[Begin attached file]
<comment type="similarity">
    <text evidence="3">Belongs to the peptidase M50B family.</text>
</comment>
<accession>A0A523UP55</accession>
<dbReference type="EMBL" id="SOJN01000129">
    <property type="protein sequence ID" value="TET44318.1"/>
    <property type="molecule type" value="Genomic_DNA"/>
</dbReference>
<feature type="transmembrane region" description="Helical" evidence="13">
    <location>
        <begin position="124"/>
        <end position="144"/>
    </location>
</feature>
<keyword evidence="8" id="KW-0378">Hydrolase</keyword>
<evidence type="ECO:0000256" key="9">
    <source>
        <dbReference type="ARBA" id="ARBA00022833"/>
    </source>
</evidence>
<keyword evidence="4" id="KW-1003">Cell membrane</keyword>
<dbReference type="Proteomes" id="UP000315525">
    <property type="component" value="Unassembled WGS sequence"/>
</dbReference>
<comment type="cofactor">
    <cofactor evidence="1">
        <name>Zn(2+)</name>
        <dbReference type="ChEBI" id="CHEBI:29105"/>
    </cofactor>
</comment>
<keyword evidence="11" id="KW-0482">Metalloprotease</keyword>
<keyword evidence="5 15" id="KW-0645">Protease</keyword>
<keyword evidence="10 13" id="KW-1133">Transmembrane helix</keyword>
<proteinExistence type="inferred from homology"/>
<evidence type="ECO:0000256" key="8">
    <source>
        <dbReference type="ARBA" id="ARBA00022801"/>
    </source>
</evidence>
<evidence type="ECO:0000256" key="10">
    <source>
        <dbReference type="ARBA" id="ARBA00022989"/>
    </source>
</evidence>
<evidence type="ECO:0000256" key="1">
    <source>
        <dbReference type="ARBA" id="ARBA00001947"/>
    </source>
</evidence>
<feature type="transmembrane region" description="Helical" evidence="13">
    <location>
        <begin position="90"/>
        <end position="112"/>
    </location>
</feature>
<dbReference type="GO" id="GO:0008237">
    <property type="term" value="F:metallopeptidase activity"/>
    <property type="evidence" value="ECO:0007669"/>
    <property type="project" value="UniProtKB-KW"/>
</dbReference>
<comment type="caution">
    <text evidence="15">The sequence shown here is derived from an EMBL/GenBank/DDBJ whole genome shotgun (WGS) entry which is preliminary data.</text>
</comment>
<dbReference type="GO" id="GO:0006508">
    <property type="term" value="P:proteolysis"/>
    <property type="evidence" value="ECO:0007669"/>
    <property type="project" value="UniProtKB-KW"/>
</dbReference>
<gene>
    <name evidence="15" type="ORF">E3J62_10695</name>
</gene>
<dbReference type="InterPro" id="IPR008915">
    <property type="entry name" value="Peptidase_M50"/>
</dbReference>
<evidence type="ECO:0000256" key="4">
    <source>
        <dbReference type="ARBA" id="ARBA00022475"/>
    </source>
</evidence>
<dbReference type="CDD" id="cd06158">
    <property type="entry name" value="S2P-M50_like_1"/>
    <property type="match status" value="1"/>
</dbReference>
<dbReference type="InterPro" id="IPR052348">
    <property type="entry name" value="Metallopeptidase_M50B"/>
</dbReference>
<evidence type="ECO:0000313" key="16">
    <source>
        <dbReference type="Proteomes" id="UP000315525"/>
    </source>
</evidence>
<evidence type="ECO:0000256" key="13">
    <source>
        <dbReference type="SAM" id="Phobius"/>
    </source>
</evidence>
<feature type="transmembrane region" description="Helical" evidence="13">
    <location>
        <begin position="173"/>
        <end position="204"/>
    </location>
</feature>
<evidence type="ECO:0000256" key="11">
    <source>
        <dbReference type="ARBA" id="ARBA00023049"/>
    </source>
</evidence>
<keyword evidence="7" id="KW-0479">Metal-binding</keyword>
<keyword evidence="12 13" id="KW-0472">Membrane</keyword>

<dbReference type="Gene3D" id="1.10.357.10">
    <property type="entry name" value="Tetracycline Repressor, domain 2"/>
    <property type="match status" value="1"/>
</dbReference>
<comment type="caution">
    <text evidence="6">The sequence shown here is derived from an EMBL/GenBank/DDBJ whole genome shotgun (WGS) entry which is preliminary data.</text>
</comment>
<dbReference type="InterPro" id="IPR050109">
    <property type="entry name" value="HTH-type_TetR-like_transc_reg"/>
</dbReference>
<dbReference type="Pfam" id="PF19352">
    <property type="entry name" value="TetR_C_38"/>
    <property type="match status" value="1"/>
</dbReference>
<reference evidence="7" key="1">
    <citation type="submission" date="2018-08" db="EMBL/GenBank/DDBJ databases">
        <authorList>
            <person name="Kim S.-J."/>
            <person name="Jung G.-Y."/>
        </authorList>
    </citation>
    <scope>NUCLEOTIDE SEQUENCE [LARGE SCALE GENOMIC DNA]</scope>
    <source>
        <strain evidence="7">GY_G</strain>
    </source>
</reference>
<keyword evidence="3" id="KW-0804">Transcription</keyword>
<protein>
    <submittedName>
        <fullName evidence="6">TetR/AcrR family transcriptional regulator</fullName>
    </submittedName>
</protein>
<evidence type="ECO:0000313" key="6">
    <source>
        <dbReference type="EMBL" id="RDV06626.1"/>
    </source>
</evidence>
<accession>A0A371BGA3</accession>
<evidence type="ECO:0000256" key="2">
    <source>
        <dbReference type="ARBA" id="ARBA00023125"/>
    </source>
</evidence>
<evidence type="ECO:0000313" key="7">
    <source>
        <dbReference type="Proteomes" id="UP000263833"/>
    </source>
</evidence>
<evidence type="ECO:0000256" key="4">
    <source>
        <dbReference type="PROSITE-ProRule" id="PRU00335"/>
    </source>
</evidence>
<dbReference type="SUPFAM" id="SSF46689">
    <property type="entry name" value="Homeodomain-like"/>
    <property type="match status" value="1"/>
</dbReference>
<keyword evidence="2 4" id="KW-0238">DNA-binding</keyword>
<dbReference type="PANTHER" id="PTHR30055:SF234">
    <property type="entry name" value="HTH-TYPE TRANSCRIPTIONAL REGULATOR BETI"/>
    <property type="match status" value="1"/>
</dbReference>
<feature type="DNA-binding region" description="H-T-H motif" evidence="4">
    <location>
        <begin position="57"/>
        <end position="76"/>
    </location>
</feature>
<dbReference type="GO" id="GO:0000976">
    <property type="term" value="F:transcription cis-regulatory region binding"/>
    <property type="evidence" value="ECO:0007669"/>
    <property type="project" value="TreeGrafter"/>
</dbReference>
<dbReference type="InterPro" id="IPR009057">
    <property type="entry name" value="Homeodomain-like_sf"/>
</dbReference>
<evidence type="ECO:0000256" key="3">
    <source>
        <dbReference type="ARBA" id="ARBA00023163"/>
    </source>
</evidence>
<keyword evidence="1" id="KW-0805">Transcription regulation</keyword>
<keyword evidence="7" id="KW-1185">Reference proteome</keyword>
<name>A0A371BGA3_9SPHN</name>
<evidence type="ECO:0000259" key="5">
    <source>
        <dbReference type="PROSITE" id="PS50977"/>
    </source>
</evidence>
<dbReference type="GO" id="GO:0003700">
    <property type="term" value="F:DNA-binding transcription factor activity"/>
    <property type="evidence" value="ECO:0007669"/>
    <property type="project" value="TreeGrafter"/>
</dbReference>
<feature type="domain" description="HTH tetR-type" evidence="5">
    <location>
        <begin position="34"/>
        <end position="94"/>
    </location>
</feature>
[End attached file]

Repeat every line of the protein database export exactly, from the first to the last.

<comment type="similarity">
    <text evidence="3">Belongs to the peptidase M50B family.</text>
</comment>
<accession>A0A523UP55</accession>
<dbReference type="EMBL" id="SOJN01000129">
    <property type="protein sequence ID" value="TET44318.1"/>
    <property type="molecule type" value="Genomic_DNA"/>
</dbReference>
<feature type="transmembrane region" description="Helical" evidence="13">
    <location>
        <begin position="124"/>
        <end position="144"/>
    </location>
</feature>
<keyword evidence="8" id="KW-0378">Hydrolase</keyword>
<evidence type="ECO:0000256" key="9">
    <source>
        <dbReference type="ARBA" id="ARBA00022833"/>
    </source>
</evidence>
<keyword evidence="4" id="KW-1003">Cell membrane</keyword>
<dbReference type="Proteomes" id="UP000315525">
    <property type="component" value="Unassembled WGS sequence"/>
</dbReference>
<comment type="cofactor">
    <cofactor evidence="1">
        <name>Zn(2+)</name>
        <dbReference type="ChEBI" id="CHEBI:29105"/>
    </cofactor>
</comment>
<keyword evidence="11" id="KW-0482">Metalloprotease</keyword>
<keyword evidence="5 15" id="KW-0645">Protease</keyword>
<keyword evidence="10 13" id="KW-1133">Transmembrane helix</keyword>
<proteinExistence type="inferred from homology"/>
<evidence type="ECO:0000256" key="8">
    <source>
        <dbReference type="ARBA" id="ARBA00022801"/>
    </source>
</evidence>
<evidence type="ECO:0000256" key="10">
    <source>
        <dbReference type="ARBA" id="ARBA00022989"/>
    </source>
</evidence>
<evidence type="ECO:0000256" key="1">
    <source>
        <dbReference type="ARBA" id="ARBA00001947"/>
    </source>
</evidence>
<feature type="transmembrane region" description="Helical" evidence="13">
    <location>
        <begin position="90"/>
        <end position="112"/>
    </location>
</feature>
<dbReference type="GO" id="GO:0008237">
    <property type="term" value="F:metallopeptidase activity"/>
    <property type="evidence" value="ECO:0007669"/>
    <property type="project" value="UniProtKB-KW"/>
</dbReference>
<comment type="caution">
    <text evidence="15">The sequence shown here is derived from an EMBL/GenBank/DDBJ whole genome shotgun (WGS) entry which is preliminary data.</text>
</comment>
<dbReference type="GO" id="GO:0006508">
    <property type="term" value="P:proteolysis"/>
    <property type="evidence" value="ECO:0007669"/>
    <property type="project" value="UniProtKB-KW"/>
</dbReference>
<gene>
    <name evidence="15" type="ORF">E3J62_10695</name>
</gene>
<dbReference type="InterPro" id="IPR008915">
    <property type="entry name" value="Peptidase_M50"/>
</dbReference>
<evidence type="ECO:0000256" key="4">
    <source>
        <dbReference type="ARBA" id="ARBA00022475"/>
    </source>
</evidence>
<dbReference type="CDD" id="cd06158">
    <property type="entry name" value="S2P-M50_like_1"/>
    <property type="match status" value="1"/>
</dbReference>
<dbReference type="InterPro" id="IPR052348">
    <property type="entry name" value="Metallopeptidase_M50B"/>
</dbReference>
<evidence type="ECO:0000313" key="16">
    <source>
        <dbReference type="Proteomes" id="UP000315525"/>
    </source>
</evidence>
<evidence type="ECO:0000256" key="13">
    <source>
        <dbReference type="SAM" id="Phobius"/>
    </source>
</evidence>
<feature type="transmembrane region" description="Helical" evidence="13">
    <location>
        <begin position="173"/>
        <end position="204"/>
    </location>
</feature>
<evidence type="ECO:0000256" key="11">
    <source>
        <dbReference type="ARBA" id="ARBA00023049"/>
    </source>
</evidence>
<keyword evidence="7" id="KW-0479">Metal-binding</keyword>
<keyword evidence="12 13" id="KW-0472">Membrane</keyword>

<dbReference type="Gene3D" id="1.10.357.10">
    <property type="entry name" value="Tetracycline Repressor, domain 2"/>
    <property type="match status" value="1"/>
</dbReference>
<comment type="caution">
    <text evidence="6">The sequence shown here is derived from an EMBL/GenBank/DDBJ whole genome shotgun (WGS) entry which is preliminary data.</text>
</comment>
<dbReference type="InterPro" id="IPR050109">
    <property type="entry name" value="HTH-type_TetR-like_transc_reg"/>
</dbReference>
<dbReference type="Pfam" id="PF19352">
    <property type="entry name" value="TetR_C_38"/>
    <property type="match status" value="1"/>
</dbReference>
<reference evidence="7" key="1">
    <citation type="submission" date="2018-08" db="EMBL/GenBank/DDBJ databases">
        <authorList>
            <person name="Kim S.-J."/>
            <person name="Jung G.-Y."/>
        </authorList>
    </citation>
    <scope>NUCLEOTIDE SEQUENCE [LARGE SCALE GENOMIC DNA]</scope>
    <source>
        <strain evidence="7">GY_G</strain>
    </source>
</reference>
<keyword evidence="3" id="KW-0804">Transcription</keyword>
<protein>
    <submittedName>
        <fullName evidence="6">TetR/AcrR family transcriptional regulator</fullName>
    </submittedName>
</protein>
<evidence type="ECO:0000313" key="6">
    <source>
        <dbReference type="EMBL" id="RDV06626.1"/>
    </source>
</evidence>
<accession>A0A371BGA3</accession>
<evidence type="ECO:0000256" key="2">
    <source>
        <dbReference type="ARBA" id="ARBA00023125"/>
    </source>
</evidence>
<evidence type="ECO:0000313" key="7">
    <source>
        <dbReference type="Proteomes" id="UP000263833"/>
    </source>
</evidence>
<evidence type="ECO:0000256" key="4">
    <source>
        <dbReference type="PROSITE-ProRule" id="PRU00335"/>
    </source>
</evidence>
<dbReference type="SUPFAM" id="SSF46689">
    <property type="entry name" value="Homeodomain-like"/>
    <property type="match status" value="1"/>
</dbReference>
<keyword evidence="2 4" id="KW-0238">DNA-binding</keyword>
<dbReference type="PANTHER" id="PTHR30055:SF234">
    <property type="entry name" value="HTH-TYPE TRANSCRIPTIONAL REGULATOR BETI"/>
    <property type="match status" value="1"/>
</dbReference>
<feature type="DNA-binding region" description="H-T-H motif" evidence="4">
    <location>
        <begin position="57"/>
        <end position="76"/>
    </location>
</feature>
<dbReference type="GO" id="GO:0000976">
    <property type="term" value="F:transcription cis-regulatory region binding"/>
    <property type="evidence" value="ECO:0007669"/>
    <property type="project" value="TreeGrafter"/>
</dbReference>
<dbReference type="InterPro" id="IPR009057">
    <property type="entry name" value="Homeodomain-like_sf"/>
</dbReference>
<evidence type="ECO:0000256" key="3">
    <source>
        <dbReference type="ARBA" id="ARBA00023163"/>
    </source>
</evidence>
<keyword evidence="1" id="KW-0805">Transcription regulation</keyword>
<keyword evidence="7" id="KW-1185">Reference proteome</keyword>
<name>A0A371BGA3_9SPHN</name>
<evidence type="ECO:0000259" key="5">
    <source>
        <dbReference type="PROSITE" id="PS50977"/>
    </source>
</evidence>
<dbReference type="GO" id="GO:0003700">
    <property type="term" value="F:DNA-binding transcription factor activity"/>
    <property type="evidence" value="ECO:0007669"/>
    <property type="project" value="TreeGrafter"/>
</dbReference>
<feature type="domain" description="HTH tetR-type" evidence="5">
    <location>
        <begin position="34"/>
        <end position="94"/>
    </location>
</feature>